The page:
Endometrial Cysts – Diagnosis and Treatment of Endometrium "Chocolate" cysts
Endometrial cysts are also called endometriomas or “chocolate cysts” because they are filled with dark blood that resembles chocolate syrup. They are the result of a condition known as endometriosis.
Endometriosis occurs when pieces of tissue break off the uterine lining and attach to organs outside of the uterus. In about 50 percent of cases, these patches of tissue accumulate in or on one or both ovaries.
After successive menstrual cycles, these misplaced sections of endometrial tissue bleed and gradually form endometrial cysts. Over time, as the cysts grow, they can become as large as a grapefruit.
Because they often cover large parts of an ovary, these large cysts can prevent ovulation and cause infertility.
Some women have no symptoms when such a cyst is present, while others experience severe menstrual cramps and pain during sexual intercourse or during bowel movements.
Diagnosis of endometrial cysts
A complete medical history and complete pelvic exam are very helpful in diagnosing endometriosis and its resulting complications, such as ovarian cysts.
During the physical exam, your doctor may find signs of the disease, including nodules formed due to endometriosis at the back of the vagina, in the rectum, and in the ligaments that support the uterus. Other signs include tender and enlarged ovaries, lumps in the abdomen, or a retracted uterus attached to the rectum.
o Nuclear magnetic resonance (NMR) is useful for localizing endometriotic formations in soft tissues.
o Ultrasound is used to examine masses of tissue attached to the uterus and ovaries.
o Many doctors believe that a technique called laparoscopy is the only safe and reliable way to distinguish between endometriosis, pelvic growths, and other disorders that cause endometriosis-like symptoms.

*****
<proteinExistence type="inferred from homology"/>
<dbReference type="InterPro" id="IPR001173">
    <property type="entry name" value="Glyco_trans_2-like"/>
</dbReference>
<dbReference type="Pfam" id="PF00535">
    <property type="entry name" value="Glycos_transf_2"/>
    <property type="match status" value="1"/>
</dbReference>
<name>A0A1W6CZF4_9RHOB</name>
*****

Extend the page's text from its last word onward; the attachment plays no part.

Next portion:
By inserting a tiny, lighted lens of a laparoscope through the belly button, the doctor can see inside the abdomen and examine the surrounding organs. Endometrial tissue formations outside the uterus can be distinguished from cysts, tumors, fibroids, or adhesions. Blockages of the fallopian tubes and pelvic inflammatory diseases can also be identified.
Although complications are rare, when a large endometrial cyst ruptures and spills into the pelvic cavity, it can cause internal bleeding. The contents of the cyst can also spill over into other organs such as the uterus, fallopian tubes, bladder, or intestines. This can cause scar tissue to form; resulting in pain and possible fertility problems.
Endometrial cysts are usually treated with surgery or medication.
Surgery is often used to remove an endometrial cyst to preserve fertility. The most common technique is laparoscopic surgery in which the surgeon inserts a telescopic device into the patient’s abdomen through a small incision below the belly button.
The doctor’s goals during this procedure are to remove the ovarian cyst(s), provide quick pain relief, and reverse infertility.
Laser surgery is sometimes used to cauterize ovarian cysts.
Doctors will usually prescribe drug therapy to treat endometrial cysts only when the patient is not trying to conceive. The drugs for such applications are usually hormones that prevent ovulation. This reduces the production of uterine cells and makes the recurrence of such cysts less likely.
Natural treatments relieve pain and allow you to avoid surgery
If you suffer from endometrial cysts, you should seriously consider natural measures to shrink the cysts and prevent them from coming back. Such treatments would allow you to avoid surgery.
Dietary supplements, vitamins, and herbs can help you manage endometrial cysts while balancing your hormones and improving your overall health, while also strengthening your immune system and organ function.
Instead of undergoing surgery or seeking relief through hormones, drugs, pain relievers, or other medications, you can apply natural methods to relieve pain and disease caused by endometrial cysts.
And the natural methods are safe for you and your baby if you are pregnant.